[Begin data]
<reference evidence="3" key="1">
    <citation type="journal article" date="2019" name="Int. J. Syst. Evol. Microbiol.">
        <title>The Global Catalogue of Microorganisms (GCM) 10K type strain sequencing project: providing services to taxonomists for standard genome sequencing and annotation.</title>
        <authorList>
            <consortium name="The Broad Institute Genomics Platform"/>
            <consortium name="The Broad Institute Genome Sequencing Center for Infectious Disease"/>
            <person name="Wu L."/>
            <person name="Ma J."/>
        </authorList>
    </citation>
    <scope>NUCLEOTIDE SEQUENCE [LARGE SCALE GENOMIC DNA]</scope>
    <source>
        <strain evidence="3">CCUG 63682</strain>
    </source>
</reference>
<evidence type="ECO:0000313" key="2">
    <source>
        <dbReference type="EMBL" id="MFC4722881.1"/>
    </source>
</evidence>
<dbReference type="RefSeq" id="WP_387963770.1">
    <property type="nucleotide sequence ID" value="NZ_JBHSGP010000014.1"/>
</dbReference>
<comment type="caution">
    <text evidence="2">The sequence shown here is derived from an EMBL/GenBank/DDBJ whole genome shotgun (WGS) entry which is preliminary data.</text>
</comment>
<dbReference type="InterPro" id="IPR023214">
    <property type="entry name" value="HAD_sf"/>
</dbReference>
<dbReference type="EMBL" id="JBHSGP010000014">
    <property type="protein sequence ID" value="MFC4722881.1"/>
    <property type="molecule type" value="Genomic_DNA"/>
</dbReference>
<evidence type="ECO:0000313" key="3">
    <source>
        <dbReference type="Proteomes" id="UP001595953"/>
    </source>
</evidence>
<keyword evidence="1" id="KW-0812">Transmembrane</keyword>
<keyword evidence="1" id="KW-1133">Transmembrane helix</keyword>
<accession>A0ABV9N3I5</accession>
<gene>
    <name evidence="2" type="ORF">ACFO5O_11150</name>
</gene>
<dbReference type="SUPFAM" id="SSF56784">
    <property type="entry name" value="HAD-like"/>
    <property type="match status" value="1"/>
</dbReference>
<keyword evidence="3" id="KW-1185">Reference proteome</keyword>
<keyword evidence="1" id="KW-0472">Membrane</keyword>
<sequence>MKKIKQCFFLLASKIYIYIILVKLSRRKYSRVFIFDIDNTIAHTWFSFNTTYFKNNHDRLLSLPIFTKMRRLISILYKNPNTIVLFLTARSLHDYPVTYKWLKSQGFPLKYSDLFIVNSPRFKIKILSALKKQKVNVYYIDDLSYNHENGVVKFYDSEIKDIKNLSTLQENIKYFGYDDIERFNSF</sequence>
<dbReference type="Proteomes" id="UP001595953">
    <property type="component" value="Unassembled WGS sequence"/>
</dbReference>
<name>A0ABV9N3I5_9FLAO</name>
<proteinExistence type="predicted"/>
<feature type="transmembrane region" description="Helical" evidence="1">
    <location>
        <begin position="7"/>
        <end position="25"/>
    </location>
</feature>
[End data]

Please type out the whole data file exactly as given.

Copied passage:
<reference evidence="3" key="1">
    <citation type="journal article" date="2019" name="Int. J. Syst. Evol. Microbiol.">
        <title>The Global Catalogue of Microorganisms (GCM) 10K type strain sequencing project: providing services to taxonomists for standard genome sequencing and annotation.</title>
        <authorList>
            <consortium name="The Broad Institute Genomics Platform"/>
            <consortium name="The Broad Institute Genome Sequencing Center for Infectious Disease"/>
            <person name="Wu L."/>
            <person name="Ma J."/>
        </authorList>
    </citation>
    <scope>NUCLEOTIDE SEQUENCE [LARGE SCALE GENOMIC DNA]</scope>
    <source>
        <strain evidence="3">CCUG 63682</strain>
    </source>
</reference>
<evidence type="ECO:0000313" key="2">
    <source>
        <dbReference type="EMBL" id="MFC4722881.1"/>
    </source>
</evidence>
<dbReference type="RefSeq" id="WP_387963770.1">
    <property type="nucleotide sequence ID" value="NZ_JBHSGP010000014.1"/>
</dbReference>
<comment type="caution">
    <text evidence="2">The sequence shown here is derived from an EMBL/GenBank/DDBJ whole genome shotgun (WGS) entry which is preliminary data.</text>
</comment>
<dbReference type="InterPro" id="IPR023214">
    <property type="entry name" value="HAD_sf"/>
</dbReference>
<dbReference type="EMBL" id="JBHSGP010000014">
    <property type="protein sequence ID" value="MFC4722881.1"/>
    <property type="molecule type" value="Genomic_DNA"/>
</dbReference>
<evidence type="ECO:0000313" key="3">
    <source>
        <dbReference type="Proteomes" id="UP001595953"/>
    </source>
</evidence>
<keyword evidence="1" id="KW-0812">Transmembrane</keyword>
<keyword evidence="1" id="KW-1133">Transmembrane helix</keyword>
<accession>A0ABV9N3I5</accession>
<gene>
    <name evidence="2" type="ORF">ACFO5O_11150</name>
</gene>
<dbReference type="SUPFAM" id="SSF56784">
    <property type="entry name" value="HAD-like"/>
    <property type="match status" value="1"/>
</dbReference>
<keyword evidence="3" id="KW-1185">Reference proteome</keyword>
<keyword evidence="1" id="KW-0472">Membrane</keyword>
<sequence>MKKIKQCFFLLASKIYIYIILVKLSRRKYSRVFIFDIDNTIAHTWFSFNTTYFKNNHDRLLSLPIFTKMRRLISILYKNPNTIVLFLTARSLHDYPVTYKWLKSQGFPLKYSDLFIVNSPRFKIKILSALKKQKVNVYYIDDLSYNHENGVVKFYDSEIKDIKNLSTLQENIKYFGYDDIERFNSF</sequence>
<dbReference type="Proteomes" id="UP001595953">
    <property type="component" value="Unassembled WGS sequence"/>
</dbReference>
<name>A0ABV9N3I5_9FLAO</name>
<proteinExistence type="predicted"/>
<feature type="transmembrane region" description="Helical" evidence="1">
    <location>
        <begin position="7"/>
        <end position="25"/>
    </location>
</feature>